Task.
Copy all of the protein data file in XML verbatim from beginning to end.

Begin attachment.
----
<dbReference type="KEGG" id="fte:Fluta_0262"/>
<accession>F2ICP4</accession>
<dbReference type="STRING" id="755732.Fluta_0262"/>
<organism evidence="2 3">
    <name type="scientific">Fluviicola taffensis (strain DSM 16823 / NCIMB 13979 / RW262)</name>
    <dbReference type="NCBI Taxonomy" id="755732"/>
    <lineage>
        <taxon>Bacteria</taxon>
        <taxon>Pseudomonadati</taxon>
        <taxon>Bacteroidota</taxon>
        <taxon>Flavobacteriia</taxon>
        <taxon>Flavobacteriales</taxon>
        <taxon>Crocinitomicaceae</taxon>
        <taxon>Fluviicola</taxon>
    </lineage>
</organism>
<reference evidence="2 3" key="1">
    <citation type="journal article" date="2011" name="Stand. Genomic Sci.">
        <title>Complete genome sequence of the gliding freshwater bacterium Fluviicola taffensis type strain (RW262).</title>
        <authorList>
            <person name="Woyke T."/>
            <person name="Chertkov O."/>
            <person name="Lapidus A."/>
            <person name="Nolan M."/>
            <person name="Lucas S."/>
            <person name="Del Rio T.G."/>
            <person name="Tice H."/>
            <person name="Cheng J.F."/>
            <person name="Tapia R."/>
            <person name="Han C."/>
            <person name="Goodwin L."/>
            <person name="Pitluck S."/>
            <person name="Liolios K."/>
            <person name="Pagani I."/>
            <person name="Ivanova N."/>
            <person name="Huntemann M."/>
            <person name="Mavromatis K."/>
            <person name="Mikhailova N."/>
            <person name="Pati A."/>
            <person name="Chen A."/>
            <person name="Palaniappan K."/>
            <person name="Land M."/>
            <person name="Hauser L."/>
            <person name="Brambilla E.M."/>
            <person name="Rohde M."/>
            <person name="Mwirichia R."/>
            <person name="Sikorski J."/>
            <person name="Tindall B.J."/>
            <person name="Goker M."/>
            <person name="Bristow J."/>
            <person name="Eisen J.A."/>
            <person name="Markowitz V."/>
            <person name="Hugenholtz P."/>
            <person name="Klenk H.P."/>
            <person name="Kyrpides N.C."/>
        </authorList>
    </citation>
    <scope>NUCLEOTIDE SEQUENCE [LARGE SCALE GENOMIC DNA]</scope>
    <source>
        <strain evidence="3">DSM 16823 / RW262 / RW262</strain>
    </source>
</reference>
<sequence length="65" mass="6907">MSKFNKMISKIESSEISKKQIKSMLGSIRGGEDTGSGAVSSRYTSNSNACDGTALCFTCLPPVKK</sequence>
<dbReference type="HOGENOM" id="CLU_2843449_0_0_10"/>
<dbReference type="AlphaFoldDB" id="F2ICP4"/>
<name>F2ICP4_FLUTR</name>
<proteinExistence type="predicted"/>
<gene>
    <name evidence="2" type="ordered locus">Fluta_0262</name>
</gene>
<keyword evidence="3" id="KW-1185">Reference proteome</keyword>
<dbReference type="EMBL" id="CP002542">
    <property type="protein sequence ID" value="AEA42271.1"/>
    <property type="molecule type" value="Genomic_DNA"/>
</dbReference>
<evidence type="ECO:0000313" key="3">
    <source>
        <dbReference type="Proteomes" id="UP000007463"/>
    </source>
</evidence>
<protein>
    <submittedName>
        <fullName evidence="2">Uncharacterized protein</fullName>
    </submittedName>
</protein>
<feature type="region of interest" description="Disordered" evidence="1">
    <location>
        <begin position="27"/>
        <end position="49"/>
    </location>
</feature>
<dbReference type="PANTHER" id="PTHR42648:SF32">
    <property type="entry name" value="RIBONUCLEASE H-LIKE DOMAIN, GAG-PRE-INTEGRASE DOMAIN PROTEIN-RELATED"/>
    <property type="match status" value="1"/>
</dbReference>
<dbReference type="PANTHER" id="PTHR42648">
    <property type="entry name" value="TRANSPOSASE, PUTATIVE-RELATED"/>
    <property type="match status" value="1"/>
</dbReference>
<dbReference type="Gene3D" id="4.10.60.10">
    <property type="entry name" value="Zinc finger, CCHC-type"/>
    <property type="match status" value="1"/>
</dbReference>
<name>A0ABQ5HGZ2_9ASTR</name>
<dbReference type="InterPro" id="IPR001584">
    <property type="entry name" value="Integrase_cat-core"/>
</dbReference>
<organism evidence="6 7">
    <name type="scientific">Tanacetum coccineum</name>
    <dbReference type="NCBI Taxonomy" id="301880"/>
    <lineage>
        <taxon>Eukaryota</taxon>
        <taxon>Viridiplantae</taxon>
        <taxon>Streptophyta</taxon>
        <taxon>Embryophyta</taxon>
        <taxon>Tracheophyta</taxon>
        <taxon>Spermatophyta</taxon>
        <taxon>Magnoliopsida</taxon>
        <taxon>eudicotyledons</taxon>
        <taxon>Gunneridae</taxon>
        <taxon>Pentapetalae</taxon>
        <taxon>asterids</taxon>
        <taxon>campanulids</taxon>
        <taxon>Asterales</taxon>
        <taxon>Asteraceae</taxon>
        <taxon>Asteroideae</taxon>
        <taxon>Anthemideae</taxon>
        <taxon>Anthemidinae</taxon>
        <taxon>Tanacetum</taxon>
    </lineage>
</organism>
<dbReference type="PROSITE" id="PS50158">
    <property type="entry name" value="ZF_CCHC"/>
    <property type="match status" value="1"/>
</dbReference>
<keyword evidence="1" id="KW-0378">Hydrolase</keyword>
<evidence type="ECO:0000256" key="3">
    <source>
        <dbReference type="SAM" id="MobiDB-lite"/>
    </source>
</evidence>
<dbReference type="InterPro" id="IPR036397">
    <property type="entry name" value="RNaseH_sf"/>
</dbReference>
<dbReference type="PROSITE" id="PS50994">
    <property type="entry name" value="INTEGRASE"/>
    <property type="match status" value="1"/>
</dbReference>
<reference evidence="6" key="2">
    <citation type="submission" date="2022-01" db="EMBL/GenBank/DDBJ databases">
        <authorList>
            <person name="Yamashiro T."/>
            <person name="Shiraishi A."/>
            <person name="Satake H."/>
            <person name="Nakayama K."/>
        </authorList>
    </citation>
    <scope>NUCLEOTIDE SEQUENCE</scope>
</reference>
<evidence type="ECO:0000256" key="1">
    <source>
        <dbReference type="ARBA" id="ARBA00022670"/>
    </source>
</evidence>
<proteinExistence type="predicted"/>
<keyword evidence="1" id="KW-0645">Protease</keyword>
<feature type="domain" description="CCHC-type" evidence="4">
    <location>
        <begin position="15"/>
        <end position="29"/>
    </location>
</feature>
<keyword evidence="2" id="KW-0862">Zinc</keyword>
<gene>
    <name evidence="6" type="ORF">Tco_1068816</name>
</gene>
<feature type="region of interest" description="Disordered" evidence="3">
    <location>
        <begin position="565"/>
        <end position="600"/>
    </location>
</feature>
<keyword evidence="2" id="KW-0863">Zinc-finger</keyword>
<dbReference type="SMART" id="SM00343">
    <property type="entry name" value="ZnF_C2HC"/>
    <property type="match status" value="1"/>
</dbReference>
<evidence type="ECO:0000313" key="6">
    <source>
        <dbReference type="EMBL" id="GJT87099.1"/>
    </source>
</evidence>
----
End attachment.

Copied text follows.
<dbReference type="KEGG" id="fte:Fluta_0262"/>
<accession>F2ICP4</accession>
<dbReference type="STRING" id="755732.Fluta_0262"/>
<organism evidence="2 3">
    <name type="scientific">Fluviicola taffensis (strain DSM 16823 / NCIMB 13979 / RW262)</name>
    <dbReference type="NCBI Taxonomy" id="755732"/>
    <lineage>
        <taxon>Bacteria</taxon>
        <taxon>Pseudomonadati</taxon>
        <taxon>Bacteroidota</taxon>
        <taxon>Flavobacteriia</taxon>
        <taxon>Flavobacteriales</taxon>
        <taxon>Crocinitomicaceae</taxon>
        <taxon>Fluviicola</taxon>
    </lineage>
</organism>
<reference evidence="2 3" key="1">
    <citation type="journal article" date="2011" name="Stand. Genomic Sci.">
        <title>Complete genome sequence of the gliding freshwater bacterium Fluviicola taffensis type strain (RW262).</title>
        <authorList>
            <person name="Woyke T."/>
            <person name="Chertkov O."/>
            <person name="Lapidus A."/>
            <person name="Nolan M."/>
            <person name="Lucas S."/>
            <person name="Del Rio T.G."/>
            <person name="Tice H."/>
            <person name="Cheng J.F."/>
            <person name="Tapia R."/>
            <person name="Han C."/>
            <person name="Goodwin L."/>
            <person name="Pitluck S."/>
            <person name="Liolios K."/>
            <person name="Pagani I."/>
            <person name="Ivanova N."/>
            <person name="Huntemann M."/>
            <person name="Mavromatis K."/>
            <person name="Mikhailova N."/>
            <person name="Pati A."/>
            <person name="Chen A."/>
            <person name="Palaniappan K."/>
            <person name="Land M."/>
            <person name="Hauser L."/>
            <person name="Brambilla E.M."/>
            <person name="Rohde M."/>
            <person name="Mwirichia R."/>
            <person name="Sikorski J."/>
            <person name="Tindall B.J."/>
            <person name="Goker M."/>
            <person name="Bristow J."/>
            <person name="Eisen J.A."/>
            <person name="Markowitz V."/>
            <person name="Hugenholtz P."/>
            <person name="Klenk H.P."/>
            <person name="Kyrpides N.C."/>
        </authorList>
    </citation>
    <scope>NUCLEOTIDE SEQUENCE [LARGE SCALE GENOMIC DNA]</scope>
    <source>
        <strain evidence="3">DSM 16823 / RW262 / RW262</strain>
    </source>
</reference>
<sequence length="65" mass="6907">MSKFNKMISKIESSEISKKQIKSMLGSIRGGEDTGSGAVSSRYTSNSNACDGTALCFTCLPPVKK</sequence>
<dbReference type="HOGENOM" id="CLU_2843449_0_0_10"/>
<dbReference type="AlphaFoldDB" id="F2ICP4"/>
<name>F2ICP4_FLUTR</name>
<proteinExistence type="predicted"/>
<gene>
    <name evidence="2" type="ordered locus">Fluta_0262</name>
</gene>
<keyword evidence="3" id="KW-1185">Reference proteome</keyword>
<dbReference type="EMBL" id="CP002542">
    <property type="protein sequence ID" value="AEA42271.1"/>
    <property type="molecule type" value="Genomic_DNA"/>
</dbReference>
<evidence type="ECO:0000313" key="3">
    <source>
        <dbReference type="Proteomes" id="UP000007463"/>
    </source>
</evidence>
<protein>
    <submittedName>
        <fullName evidence="2">Uncharacterized protein</fullName>
    </submittedName>
</protein>
<feature type="region of interest" description="Disordered" evidence="1">
    <location>
        <begin position="27"/>
        <end position="49"/>
    </location>
</feature>
<dbReference type="PANTHER" id="PTHR42648:SF32">
    <property type="entry name" value="RIBONUCLEASE H-LIKE DOMAIN, GAG-PRE-INTEGRASE DOMAIN PROTEIN-RELATED"/>
    <property type="match status" value="1"/>
</dbReference>
<dbReference type="PANTHER" id="PTHR42648">
    <property type="entry name" value="TRANSPOSASE, PUTATIVE-RELATED"/>
    <property type="match status" value="1"/>
</dbReference>
<dbReference type="Gene3D" id="4.10.60.10">
    <property type="entry name" value="Zinc finger, CCHC-type"/>
    <property type="match status" value="1"/>
</dbReference>
<name>A0ABQ5HGZ2_9ASTR</name>
<dbReference type="InterPro" id="IPR001584">
    <property type="entry name" value="Integrase_cat-core"/>
</dbReference>
<organism evidence="6 7">
    <name type="scientific">Tanacetum coccineum</name>
    <dbReference type="NCBI Taxonomy" id="301880"/>
    <lineage>
        <taxon>Eukaryota</taxon>
        <taxon>Viridiplantae</taxon>
        <taxon>Streptophyta</taxon>
        <taxon>Embryophyta</taxon>
        <taxon>Tracheophyta</taxon>
        <taxon>Spermatophyta</taxon>
        <taxon>Magnoliopsida</taxon>
        <taxon>eudicotyledons</taxon>
        <taxon>Gunneridae</taxon>
        <taxon>Pentapetalae</taxon>
        <taxon>asterids</taxon>
        <taxon>campanulids</taxon>
        <taxon>Asterales</taxon>
        <taxon>Asteraceae</taxon>
        <taxon>Asteroideae</taxon>
        <taxon>Anthemideae</taxon>
        <taxon>Anthemidinae</taxon>
        <taxon>Tanacetum</taxon>
    </lineage>
</organism>
<dbReference type="PROSITE" id="PS50158">
    <property type="entry name" value="ZF_CCHC"/>
    <property type="match status" value="1"/>
</dbReference>
<keyword evidence="1" id="KW-0378">Hydrolase</keyword>
<evidence type="ECO:0000256" key="3">
    <source>
        <dbReference type="SAM" id="MobiDB-lite"/>
    </source>
</evidence>
<dbReference type="InterPro" id="IPR036397">
    <property type="entry name" value="RNaseH_sf"/>
</dbReference>
<dbReference type="PROSITE" id="PS50994">
    <property type="entry name" value="INTEGRASE"/>
    <property type="match status" value="1"/>
</dbReference>
<reference evidence="6" key="2">
    <citation type="submission" date="2022-01" db="EMBL/GenBank/DDBJ databases">
        <authorList>
            <person name="Yamashiro T."/>
            <person name="Shiraishi A."/>
            <person name="Satake H."/>
            <person name="Nakayama K."/>
        </authorList>
    </citation>
    <scope>NUCLEOTIDE SEQUENCE</scope>
</reference>
<evidence type="ECO:0000256" key="1">
    <source>
        <dbReference type="ARBA" id="ARBA00022670"/>
    </source>
</evidence>
<proteinExistence type="predicted"/>
<keyword evidence="1" id="KW-0645">Protease</keyword>
<feature type="domain" description="CCHC-type" evidence="4">
    <location>
        <begin position="15"/>
        <end position="29"/>
    </location>
</feature>
<keyword evidence="2" id="KW-0862">Zinc</keyword>
<gene>
    <name evidence="6" type="ORF">Tco_1068816</name>
</gene>
<feature type="region of interest" description="Disordered" evidence="3">
    <location>
        <begin position="565"/>
        <end position="600"/>
    </location>
</feature>
<keyword evidence="2" id="KW-0863">Zinc-finger</keyword>
<dbReference type="SMART" id="SM00343">
    <property type="entry name" value="ZnF_C2HC"/>
    <property type="match status" value="1"/>
</dbReference>
<evidence type="ECO:0000313" key="6">
    <source>
        <dbReference type="EMBL" id="GJT87099.1"/>
    </source>
</evidence>